—Moved to 395 W. Golf Road, Des Plaines
    —Still extant
  38. Chicago Shimpo: 3744 N. Clark
    —Moved to 2045 S. Arlington Height Road, Arlington Heights (under new management)
    —Still extant

BELMONT AVENUE

  1. Chicago Japanese Seiko Kai (Japanese Language Anglican Church): 621 W. Belmont (Rev. Seiichi Michael Yasutake)
    - Closed
  2. J. Toguri Mercantile Co.: 851 W. Belmont (Jun Toguri)
    —Moved from 1128 N. Clark
    —Closed
  3. Japan Karate Association Chicago: 853 W. Belmont (Shojiro Sugiyama)
    —Moved to 1016 W. Belmont
    —Still extant under new management
  4. Fuji Beauty Salon: 909-1/2 W. Belmont (Fujiko Miyazaki)
    —Closed
  5. Diamond Trading Company (Toguri Food Shop): 913 W. Belmont
    —Moved from 1012/1108 N. Clark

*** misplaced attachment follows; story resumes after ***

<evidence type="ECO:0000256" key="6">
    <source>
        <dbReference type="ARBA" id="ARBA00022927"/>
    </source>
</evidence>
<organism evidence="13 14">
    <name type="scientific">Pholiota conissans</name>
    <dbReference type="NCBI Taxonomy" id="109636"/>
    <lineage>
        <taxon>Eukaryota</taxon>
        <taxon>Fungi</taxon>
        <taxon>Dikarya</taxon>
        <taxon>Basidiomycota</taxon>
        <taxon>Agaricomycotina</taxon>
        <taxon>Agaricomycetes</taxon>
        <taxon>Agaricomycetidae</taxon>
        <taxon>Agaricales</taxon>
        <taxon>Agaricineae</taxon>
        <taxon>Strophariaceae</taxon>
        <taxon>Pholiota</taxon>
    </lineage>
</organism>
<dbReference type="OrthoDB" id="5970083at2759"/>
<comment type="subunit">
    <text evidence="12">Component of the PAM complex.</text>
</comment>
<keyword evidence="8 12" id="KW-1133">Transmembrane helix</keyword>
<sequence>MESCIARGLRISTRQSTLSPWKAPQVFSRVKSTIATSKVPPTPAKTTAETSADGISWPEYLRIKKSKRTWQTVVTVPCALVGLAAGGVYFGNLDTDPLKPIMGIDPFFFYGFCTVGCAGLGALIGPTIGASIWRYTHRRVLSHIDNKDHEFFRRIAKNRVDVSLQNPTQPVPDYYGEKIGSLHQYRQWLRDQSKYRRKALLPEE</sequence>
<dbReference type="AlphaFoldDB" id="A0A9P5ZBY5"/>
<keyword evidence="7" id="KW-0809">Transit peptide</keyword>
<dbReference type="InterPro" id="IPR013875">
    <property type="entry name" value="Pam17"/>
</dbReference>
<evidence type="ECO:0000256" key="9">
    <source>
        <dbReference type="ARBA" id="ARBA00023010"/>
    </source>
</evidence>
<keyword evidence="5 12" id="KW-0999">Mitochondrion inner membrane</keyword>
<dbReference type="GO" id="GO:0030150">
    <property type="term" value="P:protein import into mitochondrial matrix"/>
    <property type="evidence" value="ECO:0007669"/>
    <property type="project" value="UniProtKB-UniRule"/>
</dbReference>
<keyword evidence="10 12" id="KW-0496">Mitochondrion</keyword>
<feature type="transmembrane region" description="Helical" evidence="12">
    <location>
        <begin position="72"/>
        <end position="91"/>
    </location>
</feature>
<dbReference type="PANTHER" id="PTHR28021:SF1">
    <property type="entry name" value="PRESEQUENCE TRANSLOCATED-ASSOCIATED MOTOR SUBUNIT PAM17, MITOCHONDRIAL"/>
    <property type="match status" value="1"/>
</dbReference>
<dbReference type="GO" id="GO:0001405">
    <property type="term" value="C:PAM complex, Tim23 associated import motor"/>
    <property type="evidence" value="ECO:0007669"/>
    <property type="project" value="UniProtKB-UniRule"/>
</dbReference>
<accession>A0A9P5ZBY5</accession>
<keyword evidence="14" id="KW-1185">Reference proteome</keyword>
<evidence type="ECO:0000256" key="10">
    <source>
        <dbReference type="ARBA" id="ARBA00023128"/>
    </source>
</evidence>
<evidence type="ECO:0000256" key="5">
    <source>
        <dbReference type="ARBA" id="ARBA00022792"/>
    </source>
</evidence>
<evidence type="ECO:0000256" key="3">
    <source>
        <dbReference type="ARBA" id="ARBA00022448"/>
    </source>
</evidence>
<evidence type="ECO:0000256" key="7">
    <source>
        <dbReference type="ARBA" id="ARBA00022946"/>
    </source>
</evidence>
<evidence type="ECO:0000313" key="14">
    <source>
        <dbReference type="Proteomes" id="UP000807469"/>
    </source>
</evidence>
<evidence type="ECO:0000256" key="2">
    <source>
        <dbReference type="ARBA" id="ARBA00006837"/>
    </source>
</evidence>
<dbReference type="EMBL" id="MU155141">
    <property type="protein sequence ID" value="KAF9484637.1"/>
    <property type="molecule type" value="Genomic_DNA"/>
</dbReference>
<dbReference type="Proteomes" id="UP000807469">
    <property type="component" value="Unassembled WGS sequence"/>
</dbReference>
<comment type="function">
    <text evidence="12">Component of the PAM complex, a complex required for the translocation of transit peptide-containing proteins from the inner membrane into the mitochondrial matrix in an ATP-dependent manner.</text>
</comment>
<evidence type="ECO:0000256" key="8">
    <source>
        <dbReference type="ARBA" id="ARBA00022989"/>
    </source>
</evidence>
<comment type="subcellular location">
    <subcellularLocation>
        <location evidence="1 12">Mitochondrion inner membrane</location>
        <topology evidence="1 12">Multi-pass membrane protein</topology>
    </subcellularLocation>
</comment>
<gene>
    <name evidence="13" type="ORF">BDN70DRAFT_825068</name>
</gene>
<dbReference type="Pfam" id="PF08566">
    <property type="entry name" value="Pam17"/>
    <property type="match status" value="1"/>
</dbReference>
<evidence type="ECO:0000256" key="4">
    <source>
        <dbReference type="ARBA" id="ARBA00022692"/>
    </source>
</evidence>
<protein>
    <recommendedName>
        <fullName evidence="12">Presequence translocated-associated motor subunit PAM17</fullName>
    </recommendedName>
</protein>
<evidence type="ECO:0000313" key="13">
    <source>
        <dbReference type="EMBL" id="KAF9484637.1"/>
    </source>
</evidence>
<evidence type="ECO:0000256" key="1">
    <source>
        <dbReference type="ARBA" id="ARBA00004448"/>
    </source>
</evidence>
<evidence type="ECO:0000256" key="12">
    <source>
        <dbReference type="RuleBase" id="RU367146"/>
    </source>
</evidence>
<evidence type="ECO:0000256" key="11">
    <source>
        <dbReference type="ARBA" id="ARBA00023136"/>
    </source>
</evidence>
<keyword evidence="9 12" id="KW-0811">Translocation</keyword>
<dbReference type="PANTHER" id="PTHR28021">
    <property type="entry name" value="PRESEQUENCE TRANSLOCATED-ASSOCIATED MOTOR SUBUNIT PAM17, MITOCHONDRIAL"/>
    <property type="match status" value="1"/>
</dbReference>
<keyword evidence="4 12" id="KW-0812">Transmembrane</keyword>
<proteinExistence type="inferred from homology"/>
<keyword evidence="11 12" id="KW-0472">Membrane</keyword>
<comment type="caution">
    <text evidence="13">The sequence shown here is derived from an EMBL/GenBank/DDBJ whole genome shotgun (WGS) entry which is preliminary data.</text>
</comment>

—Closed
  6. Nakayoshi Sushi: 919 W. Belmont
    —Closed
  7. Naniwa Sukiyaki: 923 W. Belmont
    —Closed
  8. Ben Chikaraishi, O.D.: 1011 W. Belmont
    —Moved from 1200 N. Clark
    —Moved to 3232 W. Bryn Mawr
    —Practice passed to son James Chikaraishi, O.D.
    —Still extant
  9. Jiro Yamaguchi, Attorney at Law: 1011 W. Belmont
    —Moved from 1200 N. Clark
    —Closed
  10. Chicago Japanese American Civic Association Credit Union: 1011 W. Belmont
    —Closed
  11. Harry Omori, D.D.S.: 1015 W. Belmont
    —Moved from 1200 N. Clark
    —Practice passed to son, Todd Omori, D.D.S.
    —Still extant
  12. Japanese Culture Center/Aikido Association of America: 1016 W. Belmont (Fumio Toyoda)
    —Management passed to son, Stephen Toyoda
    —Still extant
  13. Sanyo Noodle Mfg. Co.: 1406 W. Belmont
    —Closed
  14. Lakeview Funeral Home: 1458 W. Belmont (Hiro Masumoto)
    —Still extant

SHEFFIELD AVENUE

  1. Mont Blanc Patisserie: 1003 W. Diversey (Koji Okumura)